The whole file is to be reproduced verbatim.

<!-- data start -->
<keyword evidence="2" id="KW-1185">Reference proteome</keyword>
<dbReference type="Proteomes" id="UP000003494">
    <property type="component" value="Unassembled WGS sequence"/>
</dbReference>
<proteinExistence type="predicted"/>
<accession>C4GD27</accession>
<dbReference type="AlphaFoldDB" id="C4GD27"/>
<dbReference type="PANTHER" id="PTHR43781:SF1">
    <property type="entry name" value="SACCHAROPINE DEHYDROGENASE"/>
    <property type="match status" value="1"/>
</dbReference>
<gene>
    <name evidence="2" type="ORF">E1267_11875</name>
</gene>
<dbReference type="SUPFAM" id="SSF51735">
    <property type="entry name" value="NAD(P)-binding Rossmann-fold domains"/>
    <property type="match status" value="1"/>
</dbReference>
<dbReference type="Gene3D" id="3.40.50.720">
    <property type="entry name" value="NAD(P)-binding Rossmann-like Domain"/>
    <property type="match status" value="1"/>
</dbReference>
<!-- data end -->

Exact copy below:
<keyword evidence="2" id="KW-1185">Reference proteome</keyword>
<dbReference type="Proteomes" id="UP000003494">
    <property type="component" value="Unassembled WGS sequence"/>
</dbReference>
<proteinExistence type="predicted"/>
<accession>C4GD27</accession>
<dbReference type="AlphaFoldDB" id="C4GD27"/>
<dbReference type="PANTHER" id="PTHR43781:SF1">
    <property type="entry name" value="SACCHAROPINE DEHYDROGENASE"/>
    <property type="match status" value="1"/>
</dbReference>
<gene>
    <name evidence="2" type="ORF">E1267_11875</name>
</gene>
<dbReference type="SUPFAM" id="SSF51735">
    <property type="entry name" value="NAD(P)-binding Rossmann-fold domains"/>
    <property type="match status" value="1"/>
</dbReference>
<dbReference type="Gene3D" id="3.40.50.720">
    <property type="entry name" value="NAD(P)-binding Rossmann-like Domain"/>
    <property type="match status" value="1"/>
</dbReference>